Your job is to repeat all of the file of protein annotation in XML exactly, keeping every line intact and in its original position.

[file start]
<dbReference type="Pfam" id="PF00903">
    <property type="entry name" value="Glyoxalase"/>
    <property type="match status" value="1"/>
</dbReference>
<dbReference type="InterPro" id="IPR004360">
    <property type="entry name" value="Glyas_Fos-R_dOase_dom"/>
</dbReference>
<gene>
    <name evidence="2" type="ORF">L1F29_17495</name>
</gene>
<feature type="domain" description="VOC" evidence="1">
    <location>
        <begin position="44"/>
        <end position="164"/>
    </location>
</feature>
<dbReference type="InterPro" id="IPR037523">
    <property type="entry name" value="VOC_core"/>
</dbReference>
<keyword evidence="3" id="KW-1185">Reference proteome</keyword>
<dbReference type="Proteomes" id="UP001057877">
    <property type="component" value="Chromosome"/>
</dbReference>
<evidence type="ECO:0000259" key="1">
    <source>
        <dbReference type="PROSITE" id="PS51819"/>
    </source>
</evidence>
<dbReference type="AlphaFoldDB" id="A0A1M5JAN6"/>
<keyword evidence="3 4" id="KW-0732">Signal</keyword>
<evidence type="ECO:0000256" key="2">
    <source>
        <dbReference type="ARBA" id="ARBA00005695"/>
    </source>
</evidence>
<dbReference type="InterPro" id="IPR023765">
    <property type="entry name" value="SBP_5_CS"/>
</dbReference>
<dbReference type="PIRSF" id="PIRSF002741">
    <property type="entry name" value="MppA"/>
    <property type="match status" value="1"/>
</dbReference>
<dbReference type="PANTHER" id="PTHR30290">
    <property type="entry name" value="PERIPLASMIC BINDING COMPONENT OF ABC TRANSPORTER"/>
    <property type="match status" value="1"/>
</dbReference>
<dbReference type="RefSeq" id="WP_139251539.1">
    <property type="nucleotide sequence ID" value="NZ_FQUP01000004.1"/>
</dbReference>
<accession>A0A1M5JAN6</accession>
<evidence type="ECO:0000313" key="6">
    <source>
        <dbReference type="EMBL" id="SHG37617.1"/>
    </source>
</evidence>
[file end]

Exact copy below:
<dbReference type="Pfam" id="PF00903">
    <property type="entry name" value="Glyoxalase"/>
    <property type="match status" value="1"/>
</dbReference>
<dbReference type="InterPro" id="IPR004360">
    <property type="entry name" value="Glyas_Fos-R_dOase_dom"/>
</dbReference>
<gene>
    <name evidence="2" type="ORF">L1F29_17495</name>
</gene>
<feature type="domain" description="VOC" evidence="1">
    <location>
        <begin position="44"/>
        <end position="164"/>
    </location>
</feature>
<dbReference type="InterPro" id="IPR037523">
    <property type="entry name" value="VOC_core"/>
</dbReference>
<keyword evidence="3" id="KW-1185">Reference proteome</keyword>
<dbReference type="Proteomes" id="UP001057877">
    <property type="component" value="Chromosome"/>
</dbReference>
<evidence type="ECO:0000259" key="1">
    <source>
        <dbReference type="PROSITE" id="PS51819"/>
    </source>
</evidence>
<dbReference type="AlphaFoldDB" id="A0A1M5JAN6"/>
<keyword evidence="3 4" id="KW-0732">Signal</keyword>
<evidence type="ECO:0000256" key="2">
    <source>
        <dbReference type="ARBA" id="ARBA00005695"/>
    </source>
</evidence>
<dbReference type="InterPro" id="IPR023765">
    <property type="entry name" value="SBP_5_CS"/>
</dbReference>
<dbReference type="PIRSF" id="PIRSF002741">
    <property type="entry name" value="MppA"/>
    <property type="match status" value="1"/>
</dbReference>
<dbReference type="PANTHER" id="PTHR30290">
    <property type="entry name" value="PERIPLASMIC BINDING COMPONENT OF ABC TRANSPORTER"/>
    <property type="match status" value="1"/>
</dbReference>
<dbReference type="RefSeq" id="WP_139251539.1">
    <property type="nucleotide sequence ID" value="NZ_FQUP01000004.1"/>
</dbReference>
<accession>A0A1M5JAN6</accession>
<evidence type="ECO:0000313" key="6">
    <source>
        <dbReference type="EMBL" id="SHG37617.1"/>
    </source>
</evidence>